GMO Study Retracted
You've got to wonder when a major medical journal retracts a peer-reviewed study one year after publication, claiming, in essence: "Oops! Our bad. We didn't mean to publish that research because it wasn't conclusive enough." How do you explain the fact that one day a panel of experts finds a study suitable for publication, then a year later reverses itself? Even without knowing the content of the study, you might suspect that somehow, politics are involved.
The study in question appeared in the September, 2012, edition of Food and Chemical Toxicology, published by Elsevier. It found that rats fed pesticide-resistant GMO corn developed by Monsanto developed breast tumors or liver disease at an alarming rate. Last week, however, Elsevier announced it was retracting the article not because of fraud, misrepresentation, or inaccurate data, but because, "Ultimately, the results presented (while not incorrect) are inconclusive, and therefore do not reach the threshold of publication for Food and Chemical Toxicology."1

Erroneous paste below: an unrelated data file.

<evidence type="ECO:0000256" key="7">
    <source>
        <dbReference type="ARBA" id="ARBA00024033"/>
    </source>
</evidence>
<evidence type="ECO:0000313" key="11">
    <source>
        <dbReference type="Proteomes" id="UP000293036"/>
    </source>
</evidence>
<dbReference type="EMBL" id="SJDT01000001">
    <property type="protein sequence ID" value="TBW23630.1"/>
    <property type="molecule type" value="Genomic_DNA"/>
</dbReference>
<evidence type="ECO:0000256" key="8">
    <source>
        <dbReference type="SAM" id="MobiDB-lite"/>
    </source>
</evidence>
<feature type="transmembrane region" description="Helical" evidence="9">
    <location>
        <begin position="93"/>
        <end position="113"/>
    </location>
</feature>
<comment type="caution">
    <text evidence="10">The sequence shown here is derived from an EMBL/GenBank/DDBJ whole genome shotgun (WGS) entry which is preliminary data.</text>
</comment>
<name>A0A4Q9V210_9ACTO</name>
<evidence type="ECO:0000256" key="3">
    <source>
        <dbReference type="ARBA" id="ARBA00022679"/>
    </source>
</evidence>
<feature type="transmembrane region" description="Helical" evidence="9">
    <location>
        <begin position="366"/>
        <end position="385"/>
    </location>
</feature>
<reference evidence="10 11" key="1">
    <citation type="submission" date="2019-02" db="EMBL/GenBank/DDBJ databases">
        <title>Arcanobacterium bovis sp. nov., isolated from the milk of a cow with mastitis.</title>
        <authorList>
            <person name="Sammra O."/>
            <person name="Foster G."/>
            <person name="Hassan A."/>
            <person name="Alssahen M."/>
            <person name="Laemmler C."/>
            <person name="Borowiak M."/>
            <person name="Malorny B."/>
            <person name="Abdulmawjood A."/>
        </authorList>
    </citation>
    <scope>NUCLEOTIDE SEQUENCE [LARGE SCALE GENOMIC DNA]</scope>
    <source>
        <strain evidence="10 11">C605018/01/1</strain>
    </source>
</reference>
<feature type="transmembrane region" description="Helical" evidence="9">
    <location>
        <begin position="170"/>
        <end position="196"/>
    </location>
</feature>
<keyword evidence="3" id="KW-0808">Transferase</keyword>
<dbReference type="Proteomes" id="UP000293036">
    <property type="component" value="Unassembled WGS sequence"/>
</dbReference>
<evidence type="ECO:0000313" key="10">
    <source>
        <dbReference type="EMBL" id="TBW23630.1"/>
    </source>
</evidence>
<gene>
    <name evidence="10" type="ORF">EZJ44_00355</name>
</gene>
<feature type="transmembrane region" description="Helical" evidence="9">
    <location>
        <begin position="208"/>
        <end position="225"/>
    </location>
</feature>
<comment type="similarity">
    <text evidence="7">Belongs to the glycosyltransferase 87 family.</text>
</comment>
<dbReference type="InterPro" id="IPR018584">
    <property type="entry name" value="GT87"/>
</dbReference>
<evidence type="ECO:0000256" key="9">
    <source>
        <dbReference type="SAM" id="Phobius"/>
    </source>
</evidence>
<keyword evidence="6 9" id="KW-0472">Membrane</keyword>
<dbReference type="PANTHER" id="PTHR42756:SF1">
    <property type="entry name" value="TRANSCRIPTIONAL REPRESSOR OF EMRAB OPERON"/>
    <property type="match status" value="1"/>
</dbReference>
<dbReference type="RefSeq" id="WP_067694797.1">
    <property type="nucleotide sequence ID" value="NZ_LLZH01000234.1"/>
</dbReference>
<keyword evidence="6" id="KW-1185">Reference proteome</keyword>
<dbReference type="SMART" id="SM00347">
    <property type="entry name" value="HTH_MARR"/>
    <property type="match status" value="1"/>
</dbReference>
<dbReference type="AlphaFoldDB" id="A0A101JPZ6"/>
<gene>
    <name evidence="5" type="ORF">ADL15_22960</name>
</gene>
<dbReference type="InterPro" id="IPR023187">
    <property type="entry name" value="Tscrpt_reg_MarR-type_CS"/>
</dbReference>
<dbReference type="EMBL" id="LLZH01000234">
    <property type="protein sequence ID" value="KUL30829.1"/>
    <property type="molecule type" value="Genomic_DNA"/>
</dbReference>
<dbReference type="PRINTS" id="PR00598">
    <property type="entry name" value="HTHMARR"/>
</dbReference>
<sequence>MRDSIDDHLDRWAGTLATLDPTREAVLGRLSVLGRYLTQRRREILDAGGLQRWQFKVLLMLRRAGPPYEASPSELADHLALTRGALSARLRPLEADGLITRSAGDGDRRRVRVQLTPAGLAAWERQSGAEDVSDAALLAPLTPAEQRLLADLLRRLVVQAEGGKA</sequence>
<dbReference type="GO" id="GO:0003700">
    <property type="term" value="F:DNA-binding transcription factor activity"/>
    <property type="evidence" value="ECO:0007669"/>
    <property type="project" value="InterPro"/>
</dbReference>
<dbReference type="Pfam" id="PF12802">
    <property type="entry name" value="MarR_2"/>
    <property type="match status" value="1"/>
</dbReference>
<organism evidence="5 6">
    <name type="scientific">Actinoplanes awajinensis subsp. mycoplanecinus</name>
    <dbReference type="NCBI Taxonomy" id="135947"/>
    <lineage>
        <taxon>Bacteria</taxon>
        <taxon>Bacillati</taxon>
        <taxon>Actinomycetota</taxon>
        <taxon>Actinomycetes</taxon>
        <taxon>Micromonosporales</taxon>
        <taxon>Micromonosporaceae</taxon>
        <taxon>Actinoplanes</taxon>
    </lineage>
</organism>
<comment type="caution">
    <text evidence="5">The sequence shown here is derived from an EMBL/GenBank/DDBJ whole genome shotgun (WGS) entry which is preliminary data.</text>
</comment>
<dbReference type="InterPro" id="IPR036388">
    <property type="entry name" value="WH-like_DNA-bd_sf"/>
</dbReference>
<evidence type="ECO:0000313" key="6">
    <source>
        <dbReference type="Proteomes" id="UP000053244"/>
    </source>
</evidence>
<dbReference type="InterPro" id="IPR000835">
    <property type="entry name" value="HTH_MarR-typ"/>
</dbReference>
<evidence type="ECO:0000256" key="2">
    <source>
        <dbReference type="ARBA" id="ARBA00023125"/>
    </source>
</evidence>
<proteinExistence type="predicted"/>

The press, naturally, has focused on the retraction, ignoring the fact that nobody says the original study was incorrect. And the study did indeed expose some startling facts. The research, led by Dr. Gilles-Eric Seralini of Caen University in France, involved 200 rats divided into groups of 10. Some of the rats got fed GMO corn that was bred to be herbicide-resistant by the Monsanto Company. That corn was sprayed with Round-Up, which is also a Monsanto product. Meanwhile, the control rats ate non-GMO, corn-based diets.
In spite of Monsanto's claims that Round-Up is "not a carcinogen" and that it "has very low acute toxicity," the female rats fed the genetically modified corn developed breast tumors and died at more than three times the rate of the female rats on normal diets.2 The males eating the GMO corn did not develop tumors, but they did contract liver disease and died at almost twice the rate of the rats eating regular corn. Published photos of the cancer-ridden rats showed huge tumors, some so large they interfered with organ function.